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|Title:||Photoconductive NSOM for mapping optoelectronic phases in nanostructures|
|Authors:||Das, Anshuman J.|
Narayan, K. S.
|Keywords:||Nanoscience & Nanotechnology|
Scanning Optical Microscopy
Electronic Conduction Medium
|Publisher:||Walter De Gruyter Gmbh|
|Citation:||Das, AJ; Shivanna, R; Narayan, KS, Photoconductive NSOM for mapping optoelectronic phases in nanostructures. Nanophotonics 2014, 3 (01-Feb) 19-31, http://dx.doi.org/10.1515/nanoph-2013-0043|
|Abstract:||The advent of optically functional materials with low-intensive processing methods is accompanied by a growing need for high resolution imaging to probe the inherent inhomogeneities in the underlying microstructure. Atomic force microscopy based techniques are typically utilized for imaging the surface of organic thin films, quantum dots and other nanomaterials with ultrahigh resolution. Several modes like conductive, Kelvin, electrostatic amongst others have been particularly successful in imaging the local current, potential and charge distribution of variety of systems. However, the functionality of photoconduction in these materials cannot be directly imaged by these modes alone. There is a requirement for a local excitation source or collection arrangement that is compatible with scanning microscopy techniques followed by a current monitoring mechanism. Near-field scanning optical microscopy (NSOM) possesses all the advantages of scanning microscopy and is capable of local excitation that overcomes the diffraction limit faced by conventional optical microscopes. Additionally, NSOM can be carried out on actual photoconductive two terminal and three terminal device structures to image local optoelectronic properties. In this review, we present the various geometries that have been demonstrated to perform photoconductive NSOM (p-NSOM). We highlight a representative set of important results and discuss the implications of photocurrent imaging in macroscopic device performance.|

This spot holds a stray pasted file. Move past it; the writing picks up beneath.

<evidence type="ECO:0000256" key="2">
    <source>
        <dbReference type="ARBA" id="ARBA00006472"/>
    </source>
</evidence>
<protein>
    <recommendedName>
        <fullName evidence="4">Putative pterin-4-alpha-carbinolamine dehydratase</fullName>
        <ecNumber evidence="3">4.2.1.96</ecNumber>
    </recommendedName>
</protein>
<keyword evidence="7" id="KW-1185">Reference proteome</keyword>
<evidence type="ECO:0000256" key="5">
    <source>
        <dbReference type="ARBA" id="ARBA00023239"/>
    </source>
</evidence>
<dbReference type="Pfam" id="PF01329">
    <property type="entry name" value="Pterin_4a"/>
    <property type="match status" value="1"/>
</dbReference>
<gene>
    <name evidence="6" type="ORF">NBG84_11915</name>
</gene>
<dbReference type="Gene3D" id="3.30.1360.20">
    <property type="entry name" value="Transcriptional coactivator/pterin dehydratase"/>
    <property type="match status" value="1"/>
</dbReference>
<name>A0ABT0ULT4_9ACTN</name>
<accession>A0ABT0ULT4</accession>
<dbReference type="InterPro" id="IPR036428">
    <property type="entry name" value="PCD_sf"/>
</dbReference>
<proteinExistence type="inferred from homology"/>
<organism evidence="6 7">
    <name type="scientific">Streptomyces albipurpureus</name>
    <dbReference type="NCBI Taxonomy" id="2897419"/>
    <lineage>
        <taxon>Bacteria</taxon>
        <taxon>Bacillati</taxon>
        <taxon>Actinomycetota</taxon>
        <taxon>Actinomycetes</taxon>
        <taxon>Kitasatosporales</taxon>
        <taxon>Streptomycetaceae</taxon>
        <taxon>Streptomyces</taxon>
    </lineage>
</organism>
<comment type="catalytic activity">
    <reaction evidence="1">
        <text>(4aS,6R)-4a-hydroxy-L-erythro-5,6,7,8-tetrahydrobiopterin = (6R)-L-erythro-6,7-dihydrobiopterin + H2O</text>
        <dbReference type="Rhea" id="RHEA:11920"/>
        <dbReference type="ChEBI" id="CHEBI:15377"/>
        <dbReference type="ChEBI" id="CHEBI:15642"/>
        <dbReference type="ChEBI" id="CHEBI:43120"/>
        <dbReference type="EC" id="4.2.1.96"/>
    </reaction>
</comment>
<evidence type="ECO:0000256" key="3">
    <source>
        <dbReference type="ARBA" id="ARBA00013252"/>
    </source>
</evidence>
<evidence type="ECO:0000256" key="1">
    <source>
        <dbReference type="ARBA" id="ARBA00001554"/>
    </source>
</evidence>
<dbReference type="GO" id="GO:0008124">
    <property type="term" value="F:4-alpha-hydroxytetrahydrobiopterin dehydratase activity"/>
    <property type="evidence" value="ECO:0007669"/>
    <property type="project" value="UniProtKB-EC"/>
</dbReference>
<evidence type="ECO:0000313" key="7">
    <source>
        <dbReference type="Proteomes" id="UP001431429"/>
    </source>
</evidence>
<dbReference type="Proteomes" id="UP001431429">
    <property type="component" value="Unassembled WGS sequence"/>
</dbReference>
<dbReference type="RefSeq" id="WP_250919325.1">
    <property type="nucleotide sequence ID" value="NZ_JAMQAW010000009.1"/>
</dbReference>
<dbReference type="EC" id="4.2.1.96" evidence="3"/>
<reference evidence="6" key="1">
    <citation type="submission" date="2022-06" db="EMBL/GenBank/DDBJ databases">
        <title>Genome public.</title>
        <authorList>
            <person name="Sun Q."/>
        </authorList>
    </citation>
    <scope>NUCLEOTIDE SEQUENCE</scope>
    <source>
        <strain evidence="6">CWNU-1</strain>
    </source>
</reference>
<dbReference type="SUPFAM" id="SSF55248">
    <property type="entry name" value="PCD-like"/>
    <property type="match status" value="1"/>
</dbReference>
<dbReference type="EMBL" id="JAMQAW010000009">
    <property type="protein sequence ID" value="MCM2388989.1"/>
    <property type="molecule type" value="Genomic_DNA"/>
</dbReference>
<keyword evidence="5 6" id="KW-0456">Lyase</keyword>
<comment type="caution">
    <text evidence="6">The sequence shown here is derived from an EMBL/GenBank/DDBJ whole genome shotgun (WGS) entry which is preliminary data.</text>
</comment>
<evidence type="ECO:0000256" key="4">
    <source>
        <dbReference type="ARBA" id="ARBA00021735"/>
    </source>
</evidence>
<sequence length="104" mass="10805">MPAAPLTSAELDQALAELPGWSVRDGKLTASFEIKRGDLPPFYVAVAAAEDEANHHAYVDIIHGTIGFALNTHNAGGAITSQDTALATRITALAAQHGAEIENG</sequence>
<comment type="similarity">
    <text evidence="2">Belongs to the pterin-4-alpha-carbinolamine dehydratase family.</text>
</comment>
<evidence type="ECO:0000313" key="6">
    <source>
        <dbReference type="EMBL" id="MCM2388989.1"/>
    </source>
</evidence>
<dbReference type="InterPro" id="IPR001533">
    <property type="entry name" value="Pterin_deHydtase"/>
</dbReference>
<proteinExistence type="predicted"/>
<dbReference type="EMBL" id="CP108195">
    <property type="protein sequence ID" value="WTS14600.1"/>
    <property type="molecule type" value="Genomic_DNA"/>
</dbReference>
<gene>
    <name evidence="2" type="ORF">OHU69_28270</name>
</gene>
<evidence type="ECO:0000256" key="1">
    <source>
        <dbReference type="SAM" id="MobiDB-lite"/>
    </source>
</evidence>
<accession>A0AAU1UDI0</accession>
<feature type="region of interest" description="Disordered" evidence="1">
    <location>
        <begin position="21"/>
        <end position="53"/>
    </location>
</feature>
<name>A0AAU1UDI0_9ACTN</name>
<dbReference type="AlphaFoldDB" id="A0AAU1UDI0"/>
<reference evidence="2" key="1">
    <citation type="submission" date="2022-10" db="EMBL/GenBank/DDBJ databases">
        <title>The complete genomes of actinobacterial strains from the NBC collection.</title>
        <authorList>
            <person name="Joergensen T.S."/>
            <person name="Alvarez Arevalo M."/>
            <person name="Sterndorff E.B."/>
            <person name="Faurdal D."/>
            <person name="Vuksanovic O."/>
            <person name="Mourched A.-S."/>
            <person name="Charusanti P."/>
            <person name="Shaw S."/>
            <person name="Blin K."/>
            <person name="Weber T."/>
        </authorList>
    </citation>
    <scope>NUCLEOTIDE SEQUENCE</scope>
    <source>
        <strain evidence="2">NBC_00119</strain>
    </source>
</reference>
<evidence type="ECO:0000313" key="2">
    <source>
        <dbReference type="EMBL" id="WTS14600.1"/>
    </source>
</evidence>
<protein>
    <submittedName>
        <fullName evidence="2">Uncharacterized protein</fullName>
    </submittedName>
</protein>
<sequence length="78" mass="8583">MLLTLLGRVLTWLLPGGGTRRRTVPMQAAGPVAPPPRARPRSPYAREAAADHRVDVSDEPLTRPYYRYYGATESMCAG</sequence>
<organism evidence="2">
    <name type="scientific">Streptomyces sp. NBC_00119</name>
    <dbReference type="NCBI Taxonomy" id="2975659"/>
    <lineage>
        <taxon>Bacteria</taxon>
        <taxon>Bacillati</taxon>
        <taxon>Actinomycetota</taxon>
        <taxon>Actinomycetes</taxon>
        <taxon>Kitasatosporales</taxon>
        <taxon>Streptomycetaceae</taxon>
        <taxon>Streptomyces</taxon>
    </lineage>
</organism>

|Appears in Collections:||Research Articles (Narayan K. S.)|
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